Late breaking news this week that’s massive for the world of podcasts: the Joe Rogan Experience podcast is becoming a Spotify exclusive. This means, starting in September, all his audio and video content will only be available via Spotify. I don’t like Rogan very much, but one cannot deny his influence: he’s one of the most popular podcasters in the world, and perhaps the most influential. The exact numbers of the deal have yet to be disclosed, but my estimate, based on Spotify’s acquisition of The Ringer for almost $200 million, is that it’s going to be a whole lot of goddamn money.

It’s pretty evident, based on Spotify now buying several major podcast creators (including Gimlet Media), that they are attempting to corner the market on podcasts, and effectively become the supreme “aggregator” of content for podcast. And with this acquisition, they’ve pretty much won.

It’s probably not a surprise that I don’t think this is a very good thing. One of the main strengths of podcasts is that they are, in effect, an “open” protocol. Many people have pointed out that podcasts are a lot like the early web—an internet not dominated by massive, monopolizing tech companies. RSS is the backbone of podcasts, which is one of the most basic and open formats there is on the internet—like a self-hosted website or email. Many people don’t realize that iTunes and Apple do not host or “deliver” podcasts. Instead, iTunes is simply a directory of RSS feeds that are hosted elsewhere, like a virtual yellow pages for podcasts.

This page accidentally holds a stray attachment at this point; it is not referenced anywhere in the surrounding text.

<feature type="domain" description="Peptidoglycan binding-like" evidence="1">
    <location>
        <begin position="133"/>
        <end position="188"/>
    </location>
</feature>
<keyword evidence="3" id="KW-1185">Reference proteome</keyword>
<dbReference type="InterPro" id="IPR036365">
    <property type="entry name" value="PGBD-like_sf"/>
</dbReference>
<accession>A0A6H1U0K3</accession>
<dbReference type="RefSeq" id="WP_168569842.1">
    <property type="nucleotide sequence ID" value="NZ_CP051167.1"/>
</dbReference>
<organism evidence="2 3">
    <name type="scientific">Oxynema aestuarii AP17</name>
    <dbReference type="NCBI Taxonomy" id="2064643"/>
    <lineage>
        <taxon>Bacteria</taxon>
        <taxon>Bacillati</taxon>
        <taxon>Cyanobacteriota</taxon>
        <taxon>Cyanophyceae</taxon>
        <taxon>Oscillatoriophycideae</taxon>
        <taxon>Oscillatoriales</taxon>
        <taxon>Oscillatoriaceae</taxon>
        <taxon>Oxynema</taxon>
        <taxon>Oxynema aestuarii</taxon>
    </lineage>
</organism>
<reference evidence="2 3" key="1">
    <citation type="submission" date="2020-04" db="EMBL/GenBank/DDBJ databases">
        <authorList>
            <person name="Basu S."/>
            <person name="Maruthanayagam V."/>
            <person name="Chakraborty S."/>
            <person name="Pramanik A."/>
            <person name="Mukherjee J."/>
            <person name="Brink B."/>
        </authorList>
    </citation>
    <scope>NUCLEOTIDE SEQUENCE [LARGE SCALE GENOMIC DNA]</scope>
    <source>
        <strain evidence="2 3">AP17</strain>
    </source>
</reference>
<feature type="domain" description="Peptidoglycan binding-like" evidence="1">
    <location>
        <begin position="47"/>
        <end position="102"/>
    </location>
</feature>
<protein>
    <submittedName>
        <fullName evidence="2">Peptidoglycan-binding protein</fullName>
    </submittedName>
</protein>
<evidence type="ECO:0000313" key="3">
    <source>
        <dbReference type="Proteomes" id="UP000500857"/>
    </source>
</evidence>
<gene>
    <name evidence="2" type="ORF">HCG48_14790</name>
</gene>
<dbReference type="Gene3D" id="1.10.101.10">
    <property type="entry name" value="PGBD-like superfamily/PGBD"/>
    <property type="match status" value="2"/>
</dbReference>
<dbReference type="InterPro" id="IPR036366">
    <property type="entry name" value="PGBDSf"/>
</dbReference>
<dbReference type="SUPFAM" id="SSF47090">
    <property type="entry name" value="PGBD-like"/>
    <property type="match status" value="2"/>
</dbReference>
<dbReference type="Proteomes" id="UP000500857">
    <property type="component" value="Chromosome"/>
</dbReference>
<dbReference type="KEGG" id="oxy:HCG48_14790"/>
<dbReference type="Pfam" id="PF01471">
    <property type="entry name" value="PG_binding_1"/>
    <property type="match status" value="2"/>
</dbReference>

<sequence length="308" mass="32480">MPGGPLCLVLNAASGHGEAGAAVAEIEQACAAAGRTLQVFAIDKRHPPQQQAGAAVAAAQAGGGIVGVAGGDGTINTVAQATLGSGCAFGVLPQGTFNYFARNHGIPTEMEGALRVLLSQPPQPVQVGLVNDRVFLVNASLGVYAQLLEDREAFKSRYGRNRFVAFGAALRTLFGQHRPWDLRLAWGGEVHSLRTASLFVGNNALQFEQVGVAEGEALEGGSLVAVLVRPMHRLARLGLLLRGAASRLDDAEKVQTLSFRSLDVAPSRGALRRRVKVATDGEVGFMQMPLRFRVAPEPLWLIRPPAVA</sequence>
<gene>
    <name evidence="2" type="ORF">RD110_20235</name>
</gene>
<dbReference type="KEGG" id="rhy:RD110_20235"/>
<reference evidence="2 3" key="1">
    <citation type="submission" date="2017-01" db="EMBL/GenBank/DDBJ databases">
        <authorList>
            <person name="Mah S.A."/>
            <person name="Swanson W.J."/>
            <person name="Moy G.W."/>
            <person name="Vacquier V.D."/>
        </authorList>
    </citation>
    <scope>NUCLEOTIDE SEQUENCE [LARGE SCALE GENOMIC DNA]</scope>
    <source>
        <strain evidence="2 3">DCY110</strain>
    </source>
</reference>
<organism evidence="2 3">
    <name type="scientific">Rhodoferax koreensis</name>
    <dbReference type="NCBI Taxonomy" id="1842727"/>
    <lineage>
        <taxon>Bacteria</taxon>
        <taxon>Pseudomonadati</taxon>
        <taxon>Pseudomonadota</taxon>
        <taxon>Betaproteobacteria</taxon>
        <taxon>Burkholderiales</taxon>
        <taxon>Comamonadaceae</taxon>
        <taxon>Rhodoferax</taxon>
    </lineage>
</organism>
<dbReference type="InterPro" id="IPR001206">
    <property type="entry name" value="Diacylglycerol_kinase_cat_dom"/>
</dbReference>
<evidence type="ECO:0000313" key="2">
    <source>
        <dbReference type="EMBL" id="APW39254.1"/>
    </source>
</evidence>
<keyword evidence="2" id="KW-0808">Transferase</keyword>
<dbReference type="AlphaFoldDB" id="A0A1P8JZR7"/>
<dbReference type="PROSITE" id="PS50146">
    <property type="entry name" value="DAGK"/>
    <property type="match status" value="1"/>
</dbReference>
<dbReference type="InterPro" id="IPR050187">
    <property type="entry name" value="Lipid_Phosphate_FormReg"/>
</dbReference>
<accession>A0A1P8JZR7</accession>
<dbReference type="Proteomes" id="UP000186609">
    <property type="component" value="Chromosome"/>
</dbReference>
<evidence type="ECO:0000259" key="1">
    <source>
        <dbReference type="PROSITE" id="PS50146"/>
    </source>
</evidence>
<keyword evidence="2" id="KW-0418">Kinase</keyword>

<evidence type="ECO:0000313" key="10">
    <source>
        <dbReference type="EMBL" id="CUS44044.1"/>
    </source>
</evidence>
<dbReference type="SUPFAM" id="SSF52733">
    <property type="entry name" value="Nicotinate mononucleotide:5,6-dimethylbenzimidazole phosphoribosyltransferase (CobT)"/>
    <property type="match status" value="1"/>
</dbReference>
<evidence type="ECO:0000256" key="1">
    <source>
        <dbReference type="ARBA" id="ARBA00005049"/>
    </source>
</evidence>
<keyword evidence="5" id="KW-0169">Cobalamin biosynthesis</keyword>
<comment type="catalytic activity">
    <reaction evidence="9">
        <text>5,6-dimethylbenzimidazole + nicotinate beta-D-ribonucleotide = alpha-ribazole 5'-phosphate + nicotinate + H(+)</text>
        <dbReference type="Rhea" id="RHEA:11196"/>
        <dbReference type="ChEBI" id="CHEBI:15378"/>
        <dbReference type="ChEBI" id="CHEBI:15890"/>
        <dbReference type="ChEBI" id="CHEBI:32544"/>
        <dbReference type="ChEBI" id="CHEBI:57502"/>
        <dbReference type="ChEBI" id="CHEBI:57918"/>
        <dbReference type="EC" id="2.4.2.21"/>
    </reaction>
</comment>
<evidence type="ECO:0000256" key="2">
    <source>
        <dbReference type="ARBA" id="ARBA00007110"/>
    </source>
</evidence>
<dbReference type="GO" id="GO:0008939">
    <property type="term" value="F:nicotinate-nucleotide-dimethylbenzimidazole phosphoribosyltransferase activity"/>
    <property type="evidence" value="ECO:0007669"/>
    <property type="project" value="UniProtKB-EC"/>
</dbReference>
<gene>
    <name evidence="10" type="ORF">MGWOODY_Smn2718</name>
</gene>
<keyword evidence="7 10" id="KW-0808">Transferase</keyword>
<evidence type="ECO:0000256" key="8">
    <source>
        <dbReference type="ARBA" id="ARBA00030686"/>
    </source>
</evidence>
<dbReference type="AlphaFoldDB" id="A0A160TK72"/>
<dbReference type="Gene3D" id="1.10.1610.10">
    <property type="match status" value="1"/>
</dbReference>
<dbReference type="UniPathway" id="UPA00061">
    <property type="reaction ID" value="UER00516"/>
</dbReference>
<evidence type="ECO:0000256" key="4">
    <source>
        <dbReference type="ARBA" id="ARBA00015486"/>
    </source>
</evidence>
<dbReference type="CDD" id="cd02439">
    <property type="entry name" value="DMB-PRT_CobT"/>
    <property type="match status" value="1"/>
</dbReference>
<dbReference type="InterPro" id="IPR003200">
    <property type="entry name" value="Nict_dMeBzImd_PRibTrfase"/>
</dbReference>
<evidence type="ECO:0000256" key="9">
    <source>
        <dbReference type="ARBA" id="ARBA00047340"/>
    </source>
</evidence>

But Spotify is not built on RSS—in fact, Spotify is not open at all. They are a closed platform, a gatekeeper that effectively owns any content it serves. Content can be monetized in any way they see fit, or taken down whenever they want. This makes them dominating the podcasting industry not really a good thing—we shouldn’t want to give massive companies more of our data, to be sold to advertisers. By closing off podcasting to be overseen by a gatekeeper, they close off the lifeblood of a free, open, and completely independent platform.



— 3Views On Theater launched this week. What was supposed to be a website with criticism and writing about theatre from a diverse collection of writers has transformed into a website that highlights shows that were postponed, suspended, or closed early because of COVID-19. They do have some reflections by theatre artists, but I still hope we see more original longer writing—I think this could be an interesting platform for thinking about theatre, and I’d personally still love to see essays and criticism from their writers about previous productions, as well as on the state and future of theatre.

—Over in American Theatre, they’re thinking about VR theatre… (I really don’t think this is going to be a thing.)